Pirate Lady: Part Five
Ari could have sworn she heard someone calling her name. She struggled through the thick layers of sleep, clawing her way to the top. She was so warm, so comfortable. She really didn’t want to wake up...
Her eyes snapped open, and met those of another’s. A brown-furred face was looming over her.
“Ouch,” Errol remarked, clapping his paws over his ears.
“Errol,” Ari gasped, sitting bolt-upright and yanking the sheets up to her chin. The room was swaying with the motion of the ship, and the bright sunlight streaming in through the porthole hurt her eyes.
“Sweet Fyora, what are you doing here, Errol?”
“Surprise.” Errol grinned. The Zafara knight was looking as sprightly and cheerful as Ari had ever seen him, dressed in the rough clothes of a common sailor. His dark hair was braided and tied with a piece of rope. “Isn’t it a good one?”
“Jhudora take me, you scared me,” Ari moaned, closing her eyes briefly. She was exhausted still; she had not gotten to bed until late that night, when she finally stumbled into her cabin and practically toppled into bed. “Get out of here so I can dress, will you?”
“Why certainly, My Lady,” Errol said promptly, and with a mocking grin excited the small cabin quickly.
Ari sat for another moment on her cot, and then slowly got out, placing one foot carefully on the floor. When she was certain she could walk without falling over, for the room seemed to be swaying perilously with each step, she made her way across to the washbasin. It was full of clear water, and she splashed it quickly on her face and scrubbed her teeth before searching for clothing. The contents of her trunk had been brought aboard and transferred to the sea chest that was bolted to the floor.
Ari chose britches and a suitably long tunic. She added her plainest surcoat, and then struggled for a few minutes to plait her salt-ridden hair. Ari’s mother had believed in her children being independent, and had taught them at a young age to care for themselves so that they might not be like most nobles, and need the aid of a servant for even the most mundane tasks.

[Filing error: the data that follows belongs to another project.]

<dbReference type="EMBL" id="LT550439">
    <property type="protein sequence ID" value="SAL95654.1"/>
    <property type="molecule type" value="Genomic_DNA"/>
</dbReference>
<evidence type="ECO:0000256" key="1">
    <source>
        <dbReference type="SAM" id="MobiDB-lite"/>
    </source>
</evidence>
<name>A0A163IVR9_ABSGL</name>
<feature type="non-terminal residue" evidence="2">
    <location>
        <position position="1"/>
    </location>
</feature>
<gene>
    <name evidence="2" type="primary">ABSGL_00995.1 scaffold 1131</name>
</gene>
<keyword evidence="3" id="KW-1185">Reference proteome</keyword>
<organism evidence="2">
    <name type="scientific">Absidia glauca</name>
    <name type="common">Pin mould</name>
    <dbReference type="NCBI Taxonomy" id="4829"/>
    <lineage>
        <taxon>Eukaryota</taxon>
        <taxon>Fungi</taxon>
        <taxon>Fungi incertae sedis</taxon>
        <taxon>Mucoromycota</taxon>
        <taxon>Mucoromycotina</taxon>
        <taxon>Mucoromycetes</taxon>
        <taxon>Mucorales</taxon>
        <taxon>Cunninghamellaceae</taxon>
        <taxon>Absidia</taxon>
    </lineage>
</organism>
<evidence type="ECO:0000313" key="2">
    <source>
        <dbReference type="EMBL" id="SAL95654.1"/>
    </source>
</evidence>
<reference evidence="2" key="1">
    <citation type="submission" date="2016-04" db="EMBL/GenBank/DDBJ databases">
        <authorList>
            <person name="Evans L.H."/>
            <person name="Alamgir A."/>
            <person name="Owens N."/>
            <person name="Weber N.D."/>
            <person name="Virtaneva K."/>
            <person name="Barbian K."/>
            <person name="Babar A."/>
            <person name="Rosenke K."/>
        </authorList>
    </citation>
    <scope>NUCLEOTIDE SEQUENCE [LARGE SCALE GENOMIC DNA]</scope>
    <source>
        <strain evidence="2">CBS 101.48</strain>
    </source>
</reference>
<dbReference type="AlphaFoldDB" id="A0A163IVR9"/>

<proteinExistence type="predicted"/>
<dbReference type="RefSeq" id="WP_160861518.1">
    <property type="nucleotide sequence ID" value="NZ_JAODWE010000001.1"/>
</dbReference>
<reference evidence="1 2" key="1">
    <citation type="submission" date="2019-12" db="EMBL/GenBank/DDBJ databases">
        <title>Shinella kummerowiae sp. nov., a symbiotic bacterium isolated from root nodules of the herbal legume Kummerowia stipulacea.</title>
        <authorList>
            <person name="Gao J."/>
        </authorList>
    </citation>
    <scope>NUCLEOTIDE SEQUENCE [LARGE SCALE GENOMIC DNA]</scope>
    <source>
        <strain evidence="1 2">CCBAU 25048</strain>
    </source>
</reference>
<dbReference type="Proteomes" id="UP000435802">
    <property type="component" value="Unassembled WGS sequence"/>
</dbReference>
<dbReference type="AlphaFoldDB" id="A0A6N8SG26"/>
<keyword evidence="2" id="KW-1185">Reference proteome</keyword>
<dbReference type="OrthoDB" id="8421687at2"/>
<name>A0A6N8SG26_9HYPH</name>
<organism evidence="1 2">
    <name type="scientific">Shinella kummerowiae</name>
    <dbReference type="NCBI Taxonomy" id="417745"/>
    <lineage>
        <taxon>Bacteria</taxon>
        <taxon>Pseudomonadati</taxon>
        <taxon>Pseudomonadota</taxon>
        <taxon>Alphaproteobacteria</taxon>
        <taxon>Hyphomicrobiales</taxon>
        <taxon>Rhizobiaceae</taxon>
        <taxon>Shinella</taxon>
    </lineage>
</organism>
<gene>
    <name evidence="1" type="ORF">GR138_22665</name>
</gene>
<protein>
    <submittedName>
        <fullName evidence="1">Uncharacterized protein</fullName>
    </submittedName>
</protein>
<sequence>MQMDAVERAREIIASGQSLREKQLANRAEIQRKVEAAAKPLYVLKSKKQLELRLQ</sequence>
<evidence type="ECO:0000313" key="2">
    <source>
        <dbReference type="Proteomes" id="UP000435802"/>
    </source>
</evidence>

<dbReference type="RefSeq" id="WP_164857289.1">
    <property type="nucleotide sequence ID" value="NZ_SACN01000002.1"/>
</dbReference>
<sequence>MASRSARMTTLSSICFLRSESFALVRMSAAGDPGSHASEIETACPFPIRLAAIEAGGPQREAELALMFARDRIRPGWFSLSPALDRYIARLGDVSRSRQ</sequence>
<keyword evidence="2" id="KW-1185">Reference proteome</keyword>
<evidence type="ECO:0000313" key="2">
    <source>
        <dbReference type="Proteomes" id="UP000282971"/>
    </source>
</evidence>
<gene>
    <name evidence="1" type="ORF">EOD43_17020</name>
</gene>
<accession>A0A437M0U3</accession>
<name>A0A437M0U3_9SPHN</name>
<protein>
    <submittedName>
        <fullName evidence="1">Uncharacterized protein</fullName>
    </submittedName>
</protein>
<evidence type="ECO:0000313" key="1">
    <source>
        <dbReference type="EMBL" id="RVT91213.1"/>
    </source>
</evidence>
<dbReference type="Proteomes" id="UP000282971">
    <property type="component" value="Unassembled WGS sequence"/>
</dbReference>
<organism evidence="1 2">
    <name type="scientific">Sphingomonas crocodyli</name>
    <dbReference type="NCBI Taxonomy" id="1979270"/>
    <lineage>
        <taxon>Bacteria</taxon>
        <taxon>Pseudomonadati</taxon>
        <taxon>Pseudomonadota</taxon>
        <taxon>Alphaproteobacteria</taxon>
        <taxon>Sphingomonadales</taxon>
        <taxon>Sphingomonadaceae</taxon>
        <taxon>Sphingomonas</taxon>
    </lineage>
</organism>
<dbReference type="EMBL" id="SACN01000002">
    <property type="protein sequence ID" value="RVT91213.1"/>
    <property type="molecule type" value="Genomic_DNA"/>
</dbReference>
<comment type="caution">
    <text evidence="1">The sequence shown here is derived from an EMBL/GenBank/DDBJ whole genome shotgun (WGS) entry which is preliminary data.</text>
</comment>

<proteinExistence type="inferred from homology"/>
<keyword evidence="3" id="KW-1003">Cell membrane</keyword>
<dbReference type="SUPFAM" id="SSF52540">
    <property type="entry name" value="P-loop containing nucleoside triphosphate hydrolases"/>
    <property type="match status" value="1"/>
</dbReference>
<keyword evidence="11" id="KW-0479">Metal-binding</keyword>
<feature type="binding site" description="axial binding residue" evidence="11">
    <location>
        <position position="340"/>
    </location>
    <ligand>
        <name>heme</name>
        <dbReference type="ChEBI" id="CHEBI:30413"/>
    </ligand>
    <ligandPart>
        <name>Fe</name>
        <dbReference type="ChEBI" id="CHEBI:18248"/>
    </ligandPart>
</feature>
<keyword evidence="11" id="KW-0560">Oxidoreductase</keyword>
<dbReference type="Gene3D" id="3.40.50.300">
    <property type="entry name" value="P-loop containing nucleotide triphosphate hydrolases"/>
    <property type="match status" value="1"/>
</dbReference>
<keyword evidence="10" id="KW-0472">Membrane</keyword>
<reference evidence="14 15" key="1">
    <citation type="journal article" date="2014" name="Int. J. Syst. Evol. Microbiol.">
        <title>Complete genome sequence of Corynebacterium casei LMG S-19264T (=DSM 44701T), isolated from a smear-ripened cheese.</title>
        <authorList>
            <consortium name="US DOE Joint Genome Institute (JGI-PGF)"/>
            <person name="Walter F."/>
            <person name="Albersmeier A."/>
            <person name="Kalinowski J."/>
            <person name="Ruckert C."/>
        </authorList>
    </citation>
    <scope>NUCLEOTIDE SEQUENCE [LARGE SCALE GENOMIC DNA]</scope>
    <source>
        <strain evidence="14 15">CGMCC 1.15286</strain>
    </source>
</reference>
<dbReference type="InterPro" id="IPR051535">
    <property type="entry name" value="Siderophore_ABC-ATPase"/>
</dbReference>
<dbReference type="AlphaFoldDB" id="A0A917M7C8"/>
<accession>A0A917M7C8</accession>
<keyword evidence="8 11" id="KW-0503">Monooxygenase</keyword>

Her dressing complete, Ari exited her cabin, and found Errol lounging against the outside wall.
“There you are!” he greeted her, his eyes gleaming devilishly. “I was beginning to think I should never have seen you again.”
Ari sighed and rolled her eyes. Errol could be so dramatic.
“Now, what on Neopia are you doing here?” she asked, trying to fix an expression of sternness on her face. She almost succeeded.
“I am chastened most severely, I am sure,” Errol said, his eyes twinkling. “If you are finished scolding me, however, I should think breakfast might be agreeable. I could murder a kipper.”
“You always do think of food before all,” Ari said disgustedly, but she couldn’t keep the smile off her face as she took her friend’s proffered arm.
Tamzin breathed in a deep lungful of salty air, and let it out again in a laugh as she leaned far out over the railing of the crow’s nest. The plunging blue of the ocean surrounded her on all sides far below, and dawn sky was purest cerulean today. It was like being inside a globe of blue all around. How good it felt to be back on a ship. The feeling of joy was so profound it almost hurt with a physical ache; as though she had eaten too much. Tamzin’s hair blew wildly in the wind that fluttered the pennant tacked above her, tangling it around her neck. She leaned back to view it, unable to stop from grinning. The whole expanse of the ocean and sky filled her view, and it was as though there was nothing else; it went on forever. Giddy with the space, Tamzin leaned farther back, letting herself soak up the space. Oh, the space. Nothing like the confines of dry land, where there were always buildings, always fences, always something blocking her view.
The dim sounds of the crew awakening reached Tamzin’s ears, and she reluctantly directed her gaze downward, to the deck below her, on which the figures were mere pinpricks as they scurried about. With a slight sigh, Tamzin swung herself over the edge and began to descend the ratlines, moving with a swift surety that came from years of being on ships. Tamzin chose not to remember a time when the rigging had been as alien to her as it was that lady knight.
Tamzin had found the crow’s nest a good place for reflection in previous times, but today, though she had tried, she had found no place for her thoughts. She had been too consumed with the pure joy of being back up in the rigging. With her hasty descent onto the deck, Tamzin tried to reorder her thoughts. The Gelertess knight was clearly one used to being in-charge; she was having a hard time with her authority being tried aboard this ship. But then, she didn’t belong here. Here was Tamzin’s territory. And Tamzin knew the knight would never trust her. She might treat Tamzin with politeness, but deep down, Tamzin could see that Arianwen did not get her. The knight thought of Tamzin as a pirate, and a strange one at that. She was wary and closed around Tamzin. Tamzin was going to have to gain her trust.